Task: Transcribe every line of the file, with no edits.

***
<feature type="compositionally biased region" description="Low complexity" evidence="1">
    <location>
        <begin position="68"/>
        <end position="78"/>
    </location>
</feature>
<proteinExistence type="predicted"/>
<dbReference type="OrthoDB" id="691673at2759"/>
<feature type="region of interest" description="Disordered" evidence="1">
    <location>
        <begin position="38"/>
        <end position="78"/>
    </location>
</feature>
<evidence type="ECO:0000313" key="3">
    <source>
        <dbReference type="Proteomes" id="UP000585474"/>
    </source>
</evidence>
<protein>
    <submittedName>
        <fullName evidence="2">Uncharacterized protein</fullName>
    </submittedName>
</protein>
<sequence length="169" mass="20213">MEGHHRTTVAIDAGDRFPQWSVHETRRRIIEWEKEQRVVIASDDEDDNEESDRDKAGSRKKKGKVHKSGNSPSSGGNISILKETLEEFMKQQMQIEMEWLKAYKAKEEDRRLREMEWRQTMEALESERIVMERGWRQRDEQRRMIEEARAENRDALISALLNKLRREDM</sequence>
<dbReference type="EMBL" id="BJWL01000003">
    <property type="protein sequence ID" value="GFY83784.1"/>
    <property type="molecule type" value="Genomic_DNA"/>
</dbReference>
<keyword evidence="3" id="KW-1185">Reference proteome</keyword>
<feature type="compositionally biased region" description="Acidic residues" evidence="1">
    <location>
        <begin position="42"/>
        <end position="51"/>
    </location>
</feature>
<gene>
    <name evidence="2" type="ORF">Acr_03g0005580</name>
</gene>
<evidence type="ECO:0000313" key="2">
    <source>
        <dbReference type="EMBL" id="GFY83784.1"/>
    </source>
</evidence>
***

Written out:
<feature type="compositionally biased region" description="Low complexity" evidence="1">
    <location>
        <begin position="68"/>
        <end position="78"/>
    </location>
</feature>
<proteinExistence type="predicted"/>
<dbReference type="OrthoDB" id="691673at2759"/>
<feature type="region of interest" description="Disordered" evidence="1">
    <location>
        <begin position="38"/>
        <end position="78"/>
    </location>
</feature>
<evidence type="ECO:0000313" key="3">
    <source>
        <dbReference type="Proteomes" id="UP000585474"/>
    </source>
</evidence>
<protein>
    <submittedName>
        <fullName evidence="2">Uncharacterized protein</fullName>
    </submittedName>
</protein>
<sequence length="169" mass="20213">MEGHHRTTVAIDAGDRFPQWSVHETRRRIIEWEKEQRVVIASDDEDDNEESDRDKAGSRKKKGKVHKSGNSPSSGGNISILKETLEEFMKQQMQIEMEWLKAYKAKEEDRRLREMEWRQTMEALESERIVMERGWRQRDEQRRMIEEARAENRDALISALLNKLRREDM</sequence>
<dbReference type="EMBL" id="BJWL01000003">
    <property type="protein sequence ID" value="GFY83784.1"/>
    <property type="molecule type" value="Genomic_DNA"/>
</dbReference>
<keyword evidence="3" id="KW-1185">Reference proteome</keyword>
<feature type="compositionally biased region" description="Acidic residues" evidence="1">
    <location>
        <begin position="42"/>
        <end position="51"/>
    </location>
</feature>
<gene>
    <name evidence="2" type="ORF">Acr_03g0005580</name>
</gene>
<evidence type="ECO:0000313" key="2">
    <source>
        <dbReference type="EMBL" id="GFY83784.1"/>
    </source>
</evidence>